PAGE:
September is a transitional month, part summer and part fall, its days shifting from warm to chilly.
How fitting, then, that September is Recovery Month. During September we celebrate individuals’ recovery journeys—how they’ve created full, satisfying lives while recovering from mental health challenges. Recovery is all about transition and transformation.
This marks the 25th year for Recovery Month. The theme for 2014,“Join the Voices for Recovery: Speak Up, Reach Out,” encourages people to speak openly about their mental health experiences.
That’s exactly what we do at the Mental Health Association in Greensboro. We encourage peers to share their struggles and triumphs, their pain and joy. By sharing, we bring mental illness out of the shadows and into the light.
In the spirit of Recovery Month, here are some thoughts from MHAG staff members.
When I was a teenager, I was diagnosed with agoraphobia, severe depression, and anxiety. For me, recovery has meant the luxury of time to work through issues, along with lots of empathetic, loving, nonjudgmental care from family and friends. I believe in taking life one moment at a time, one hour at a time, one day at a time—all the while remembering: this too shall pass. ~ Susan Ball, Executive Director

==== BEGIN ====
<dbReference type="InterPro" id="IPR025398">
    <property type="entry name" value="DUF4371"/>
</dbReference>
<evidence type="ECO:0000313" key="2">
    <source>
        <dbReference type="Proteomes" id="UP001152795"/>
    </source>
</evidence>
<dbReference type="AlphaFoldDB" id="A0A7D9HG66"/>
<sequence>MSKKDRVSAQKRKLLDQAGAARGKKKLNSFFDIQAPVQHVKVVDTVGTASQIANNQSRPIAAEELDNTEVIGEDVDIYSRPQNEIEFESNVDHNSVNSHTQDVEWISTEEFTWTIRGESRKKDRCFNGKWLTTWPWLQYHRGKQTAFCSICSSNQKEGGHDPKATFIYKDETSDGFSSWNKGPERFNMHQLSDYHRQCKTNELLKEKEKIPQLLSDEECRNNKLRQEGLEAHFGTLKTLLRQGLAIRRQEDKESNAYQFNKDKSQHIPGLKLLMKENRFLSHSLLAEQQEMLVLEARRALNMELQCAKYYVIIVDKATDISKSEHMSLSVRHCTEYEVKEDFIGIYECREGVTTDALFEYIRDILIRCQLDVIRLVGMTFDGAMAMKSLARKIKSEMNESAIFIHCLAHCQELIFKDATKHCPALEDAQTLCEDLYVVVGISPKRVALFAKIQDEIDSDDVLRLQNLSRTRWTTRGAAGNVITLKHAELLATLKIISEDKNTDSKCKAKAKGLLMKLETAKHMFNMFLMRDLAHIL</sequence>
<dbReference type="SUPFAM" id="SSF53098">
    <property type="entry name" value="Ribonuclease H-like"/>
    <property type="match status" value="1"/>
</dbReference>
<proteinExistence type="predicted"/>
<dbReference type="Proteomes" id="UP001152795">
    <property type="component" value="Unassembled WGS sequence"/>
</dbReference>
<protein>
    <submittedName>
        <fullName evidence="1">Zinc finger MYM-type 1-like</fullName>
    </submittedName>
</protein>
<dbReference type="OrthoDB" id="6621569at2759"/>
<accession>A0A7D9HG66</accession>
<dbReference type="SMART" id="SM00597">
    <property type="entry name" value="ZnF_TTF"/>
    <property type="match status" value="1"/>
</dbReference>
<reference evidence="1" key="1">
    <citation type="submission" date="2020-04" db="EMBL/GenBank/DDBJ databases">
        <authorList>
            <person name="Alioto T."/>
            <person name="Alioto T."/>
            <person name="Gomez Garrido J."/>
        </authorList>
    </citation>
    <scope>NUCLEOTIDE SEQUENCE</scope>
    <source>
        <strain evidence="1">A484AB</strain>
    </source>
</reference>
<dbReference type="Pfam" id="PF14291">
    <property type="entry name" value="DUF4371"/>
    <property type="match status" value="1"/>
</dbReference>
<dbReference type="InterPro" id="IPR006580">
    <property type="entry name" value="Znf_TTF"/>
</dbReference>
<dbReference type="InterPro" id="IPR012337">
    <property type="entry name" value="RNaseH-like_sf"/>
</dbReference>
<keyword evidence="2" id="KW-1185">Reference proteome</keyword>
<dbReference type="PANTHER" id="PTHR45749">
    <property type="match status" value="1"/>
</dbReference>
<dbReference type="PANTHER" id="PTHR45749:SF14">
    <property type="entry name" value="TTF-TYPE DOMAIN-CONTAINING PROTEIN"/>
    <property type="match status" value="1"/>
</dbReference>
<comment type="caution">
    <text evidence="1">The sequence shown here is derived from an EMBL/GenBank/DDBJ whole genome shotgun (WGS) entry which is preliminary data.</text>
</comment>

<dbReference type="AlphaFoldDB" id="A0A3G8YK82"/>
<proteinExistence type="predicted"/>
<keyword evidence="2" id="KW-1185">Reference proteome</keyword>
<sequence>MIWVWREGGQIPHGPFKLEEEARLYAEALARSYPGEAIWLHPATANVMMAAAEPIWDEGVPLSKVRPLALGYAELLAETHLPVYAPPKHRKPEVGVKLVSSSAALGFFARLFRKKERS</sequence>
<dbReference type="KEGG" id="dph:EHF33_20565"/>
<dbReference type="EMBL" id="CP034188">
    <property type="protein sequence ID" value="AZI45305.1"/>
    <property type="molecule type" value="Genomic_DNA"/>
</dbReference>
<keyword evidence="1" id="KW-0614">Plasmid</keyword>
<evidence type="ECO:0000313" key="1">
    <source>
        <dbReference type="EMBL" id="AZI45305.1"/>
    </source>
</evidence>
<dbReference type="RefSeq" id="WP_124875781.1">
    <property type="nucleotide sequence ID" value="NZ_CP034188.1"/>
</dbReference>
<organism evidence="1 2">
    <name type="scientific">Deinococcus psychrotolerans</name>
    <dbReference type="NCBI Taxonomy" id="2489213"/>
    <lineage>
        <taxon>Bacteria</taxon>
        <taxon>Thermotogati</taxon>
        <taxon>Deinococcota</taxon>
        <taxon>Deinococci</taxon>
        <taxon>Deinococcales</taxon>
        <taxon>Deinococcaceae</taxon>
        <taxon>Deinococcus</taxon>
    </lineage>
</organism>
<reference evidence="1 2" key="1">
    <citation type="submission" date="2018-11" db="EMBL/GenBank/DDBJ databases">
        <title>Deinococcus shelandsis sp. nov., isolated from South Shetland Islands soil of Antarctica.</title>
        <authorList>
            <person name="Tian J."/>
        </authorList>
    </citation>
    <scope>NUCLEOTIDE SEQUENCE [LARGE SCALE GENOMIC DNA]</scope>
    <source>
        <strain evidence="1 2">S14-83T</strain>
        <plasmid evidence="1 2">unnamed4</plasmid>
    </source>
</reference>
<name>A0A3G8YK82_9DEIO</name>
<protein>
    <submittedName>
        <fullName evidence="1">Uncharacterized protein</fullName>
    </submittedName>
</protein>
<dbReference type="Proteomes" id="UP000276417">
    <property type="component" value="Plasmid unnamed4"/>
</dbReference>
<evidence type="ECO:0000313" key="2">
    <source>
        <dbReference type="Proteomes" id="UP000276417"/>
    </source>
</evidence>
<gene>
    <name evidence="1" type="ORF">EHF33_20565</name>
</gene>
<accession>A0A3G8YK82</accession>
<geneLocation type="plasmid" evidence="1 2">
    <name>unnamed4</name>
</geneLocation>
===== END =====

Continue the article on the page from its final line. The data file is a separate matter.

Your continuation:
After experiencing postpartum depression with my second daughter, I have a greater understanding of what other people may be going through. Once you have felt clawing depression even when it appears that all is well in your life, then you realize that depression is an illness, not a bad mood or a conscious choice. ~ Jan Cooke, Accounting Manager
At 15 I was diagnosed with severe depression, though I’m pretty sure it started much younger than that. By the time I was 30, they had developed my diagnosis to be Bipolar Depressive Disorder, Mania Type II. I am much more self-aware now than I used to be. I know that I’ve survived this far, and it makes me feel more capable of surviving further and better. It has made me look at the world with a sense of compassion that is farther reaching than it used to be. ~ Nellie Cooper, Office Manager
I was diagnosed with depression in the fall of 2004. I had battled it without recognizing that that’s what was wrong since 1967. I only knew sadness and tears and just assumed I would always feel that way. Once I knew I could feel differently, I began to own my own voice, and I learned to speak up for myself. I was able to stop feeling overlooked and angry with others and turning that anger inward. I began to embrace life and look forward to things instead of always looking backwards. ~ Myla Erwin, Director of Programs
Dealing with and overcoming anxiety and depression has made me a much stronger, more confident person. I’m able to respond to the challenges that life brings without feeling overwhelmed most of the time, and I’m able to enjoy being with people and the great variety of emotional experiences they bring into my life. ~ Craig Pritchard, Peer Support Specialist